In the end, Dennis Villeneuve is fine – his TV isn’t big enough to reproduce his “Dune,” but only because the scale of this lifeless Spice Opera is ridiculously larger than any screen of any size. Including his difficult times. Similarly, there is no story, let alone the warped first half, you can expect to support the huge thing that Villeneuve tried to build in these endless 155 minutes (someone mentioned that the way time is measured is different in Arrakis), or each The weight of a serious omen that a lens will hit. Although Villeneuve’s vision was surprising, he failed to see why Frank Herbert’s seminal science fiction work was worthy of this epic drama at first. This is the trap of making movies so big that even the director can’t see the set.
How big is the “sand dune”? We’re talking about the angular concrete slabs that are visible to the naked eye, the spaceships that seem to replace the entire ocean as they emerge from the Karadhan seabed, and the sandworms that are big enough to eat “Tremors” Graboid like poles. . Walnut. Even the tied-up kings Jason Momoa and Dave Bautista looked like desktop miniatures when placed in their background, as if cinematographer Greig Fraser had come up with a way to film both deep focus and tilt shift at the same time.
So why, despite having a vast unparalleled space, is seeing “Dune” in a movie theater equal to receiving a novelty check for $ 6? Why is the scope of Villeneuve’s dreams betrayed by the dull and superficial reality of him, so that the most astonishing effect of his film, as tactile and transmissive as in “Blade Runner 2049”, is felt more like an illusion? Why does this “sand dune” feel so small?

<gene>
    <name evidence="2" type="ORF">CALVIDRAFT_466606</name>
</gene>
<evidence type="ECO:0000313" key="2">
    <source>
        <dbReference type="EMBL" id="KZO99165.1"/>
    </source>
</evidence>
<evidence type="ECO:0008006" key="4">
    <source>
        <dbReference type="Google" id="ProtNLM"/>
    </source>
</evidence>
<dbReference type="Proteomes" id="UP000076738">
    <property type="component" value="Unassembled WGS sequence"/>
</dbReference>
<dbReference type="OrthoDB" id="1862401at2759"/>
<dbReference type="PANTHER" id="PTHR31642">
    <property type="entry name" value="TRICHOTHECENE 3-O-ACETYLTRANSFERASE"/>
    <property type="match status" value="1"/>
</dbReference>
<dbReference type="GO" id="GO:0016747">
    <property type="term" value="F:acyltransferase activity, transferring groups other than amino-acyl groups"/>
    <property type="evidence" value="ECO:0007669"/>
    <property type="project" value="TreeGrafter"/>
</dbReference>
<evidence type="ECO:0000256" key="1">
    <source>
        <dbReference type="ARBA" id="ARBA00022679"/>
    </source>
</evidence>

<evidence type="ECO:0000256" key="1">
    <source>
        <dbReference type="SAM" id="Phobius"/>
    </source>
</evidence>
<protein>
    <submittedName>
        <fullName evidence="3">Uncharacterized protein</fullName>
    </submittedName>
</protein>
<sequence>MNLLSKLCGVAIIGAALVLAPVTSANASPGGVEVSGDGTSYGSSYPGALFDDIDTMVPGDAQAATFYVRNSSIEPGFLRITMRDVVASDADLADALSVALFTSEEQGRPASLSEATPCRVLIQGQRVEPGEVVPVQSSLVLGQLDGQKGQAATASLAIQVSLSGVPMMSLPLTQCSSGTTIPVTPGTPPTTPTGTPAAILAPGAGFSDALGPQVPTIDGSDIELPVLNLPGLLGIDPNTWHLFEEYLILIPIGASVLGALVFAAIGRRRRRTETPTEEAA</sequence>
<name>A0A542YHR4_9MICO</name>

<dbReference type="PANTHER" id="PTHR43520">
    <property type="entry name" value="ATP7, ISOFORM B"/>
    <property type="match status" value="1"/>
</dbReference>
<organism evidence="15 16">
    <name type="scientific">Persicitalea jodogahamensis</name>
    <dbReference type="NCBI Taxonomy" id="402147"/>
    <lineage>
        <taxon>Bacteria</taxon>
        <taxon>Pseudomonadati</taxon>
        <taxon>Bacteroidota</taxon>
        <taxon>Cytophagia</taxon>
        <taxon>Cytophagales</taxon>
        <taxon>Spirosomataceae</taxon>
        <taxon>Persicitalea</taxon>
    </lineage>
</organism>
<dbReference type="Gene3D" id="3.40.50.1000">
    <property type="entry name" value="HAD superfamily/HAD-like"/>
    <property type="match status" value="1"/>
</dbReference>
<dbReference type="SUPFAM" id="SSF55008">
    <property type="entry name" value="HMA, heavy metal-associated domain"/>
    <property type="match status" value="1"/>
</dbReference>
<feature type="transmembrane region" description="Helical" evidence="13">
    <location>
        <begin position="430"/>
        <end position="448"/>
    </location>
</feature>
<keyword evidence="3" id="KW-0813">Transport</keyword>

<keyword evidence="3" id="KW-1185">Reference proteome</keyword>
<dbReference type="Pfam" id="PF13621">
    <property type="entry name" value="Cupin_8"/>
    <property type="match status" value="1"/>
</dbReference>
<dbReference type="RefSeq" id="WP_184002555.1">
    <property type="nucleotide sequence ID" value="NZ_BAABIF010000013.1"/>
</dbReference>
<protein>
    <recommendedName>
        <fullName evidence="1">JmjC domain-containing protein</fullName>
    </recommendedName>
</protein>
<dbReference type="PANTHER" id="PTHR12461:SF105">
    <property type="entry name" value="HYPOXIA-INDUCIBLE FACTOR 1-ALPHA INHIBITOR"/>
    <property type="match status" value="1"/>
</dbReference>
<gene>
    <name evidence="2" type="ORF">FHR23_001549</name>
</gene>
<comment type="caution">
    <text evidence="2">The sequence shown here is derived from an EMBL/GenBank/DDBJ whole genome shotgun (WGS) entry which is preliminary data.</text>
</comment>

The first and most basic question is a script (attributed to the heavyweight trio of Eric Ross, Jon Spaihertz, and Villeneuve himself) that breaks down all the thunder and mess of a spice gatherer throughout Herbert’s novels, but very little content is extracted from them. . surface.
Although Dennis Villeneuve did not succeed in places where David Lynch and Alejandro Chodolski had failed, it is not surprising that his “sand dunes” were at least daunting, as “” Prisoner “,” Burning “and” Director of Coming “flocked to. this project, and I have such a deep affinity for stories that transcend periodic violence.
Unfortunately, it is true that all these adaptations are allowed because the original material is divided into two parts, breaking all of Herbert’s most resonant ideas (and psychedelic instability) about the twisted relationship between colonialism. This may never be achieved.